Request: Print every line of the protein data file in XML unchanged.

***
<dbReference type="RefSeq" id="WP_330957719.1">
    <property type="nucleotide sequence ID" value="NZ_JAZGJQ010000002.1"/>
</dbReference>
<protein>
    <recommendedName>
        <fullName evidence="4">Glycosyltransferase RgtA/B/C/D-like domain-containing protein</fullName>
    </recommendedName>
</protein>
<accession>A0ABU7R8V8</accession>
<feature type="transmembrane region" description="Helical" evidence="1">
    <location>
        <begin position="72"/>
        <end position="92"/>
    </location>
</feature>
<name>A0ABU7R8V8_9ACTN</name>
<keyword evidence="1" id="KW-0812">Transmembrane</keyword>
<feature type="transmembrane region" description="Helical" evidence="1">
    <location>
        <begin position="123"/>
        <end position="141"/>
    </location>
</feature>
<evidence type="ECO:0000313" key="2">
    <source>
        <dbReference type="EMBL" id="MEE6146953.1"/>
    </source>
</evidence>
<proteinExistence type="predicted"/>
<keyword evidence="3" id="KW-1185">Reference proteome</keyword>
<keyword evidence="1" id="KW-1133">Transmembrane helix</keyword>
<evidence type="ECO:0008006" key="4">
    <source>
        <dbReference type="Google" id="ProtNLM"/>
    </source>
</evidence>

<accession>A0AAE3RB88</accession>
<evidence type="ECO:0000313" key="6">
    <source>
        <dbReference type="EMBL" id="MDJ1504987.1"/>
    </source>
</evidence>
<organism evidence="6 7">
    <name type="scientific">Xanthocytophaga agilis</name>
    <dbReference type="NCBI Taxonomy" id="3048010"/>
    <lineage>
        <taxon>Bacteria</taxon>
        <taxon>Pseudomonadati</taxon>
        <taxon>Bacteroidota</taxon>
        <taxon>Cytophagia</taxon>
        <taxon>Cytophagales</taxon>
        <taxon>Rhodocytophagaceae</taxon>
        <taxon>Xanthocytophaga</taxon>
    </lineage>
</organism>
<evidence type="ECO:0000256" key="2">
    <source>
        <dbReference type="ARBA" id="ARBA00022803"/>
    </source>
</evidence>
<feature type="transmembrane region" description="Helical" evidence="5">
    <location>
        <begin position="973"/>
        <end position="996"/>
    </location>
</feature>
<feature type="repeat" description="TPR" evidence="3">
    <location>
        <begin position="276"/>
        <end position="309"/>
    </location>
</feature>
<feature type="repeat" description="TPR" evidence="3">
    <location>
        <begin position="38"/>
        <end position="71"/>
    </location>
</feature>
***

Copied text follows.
<dbReference type="RefSeq" id="WP_330957719.1">
    <property type="nucleotide sequence ID" value="NZ_JAZGJQ010000002.1"/>
</dbReference>
<protein>
    <recommendedName>
        <fullName evidence="4">Glycosyltransferase RgtA/B/C/D-like domain-containing protein</fullName>
    </recommendedName>
</protein>
<accession>A0ABU7R8V8</accession>
<feature type="transmembrane region" description="Helical" evidence="1">
    <location>
        <begin position="72"/>
        <end position="92"/>
    </location>
</feature>
<name>A0ABU7R8V8_9ACTN</name>
<keyword evidence="1" id="KW-0812">Transmembrane</keyword>
<feature type="transmembrane region" description="Helical" evidence="1">
    <location>
        <begin position="123"/>
        <end position="141"/>
    </location>
</feature>
<evidence type="ECO:0000313" key="2">
    <source>
        <dbReference type="EMBL" id="MEE6146953.1"/>
    </source>
</evidence>
<proteinExistence type="predicted"/>
<keyword evidence="3" id="KW-1185">Reference proteome</keyword>
<keyword evidence="1" id="KW-1133">Transmembrane helix</keyword>
<evidence type="ECO:0008006" key="4">
    <source>
        <dbReference type="Google" id="ProtNLM"/>
    </source>
</evidence>

<accession>A0AAE3RB88</accession>
<evidence type="ECO:0000313" key="6">
    <source>
        <dbReference type="EMBL" id="MDJ1504987.1"/>
    </source>
</evidence>
<organism evidence="6 7">
    <name type="scientific">Xanthocytophaga agilis</name>
    <dbReference type="NCBI Taxonomy" id="3048010"/>
    <lineage>
        <taxon>Bacteria</taxon>
        <taxon>Pseudomonadati</taxon>
        <taxon>Bacteroidota</taxon>
        <taxon>Cytophagia</taxon>
        <taxon>Cytophagales</taxon>
        <taxon>Rhodocytophagaceae</taxon>
        <taxon>Xanthocytophaga</taxon>
    </lineage>
</organism>
<evidence type="ECO:0000256" key="2">
    <source>
        <dbReference type="ARBA" id="ARBA00022803"/>
    </source>
</evidence>
<feature type="transmembrane region" description="Helical" evidence="5">
    <location>
        <begin position="973"/>
        <end position="996"/>
    </location>
</feature>
<feature type="repeat" description="TPR" evidence="3">
    <location>
        <begin position="276"/>
        <end position="309"/>
    </location>
</feature>
<feature type="repeat" description="TPR" evidence="3">
    <location>
        <begin position="38"/>
        <end position="71"/>
    </location>
</feature>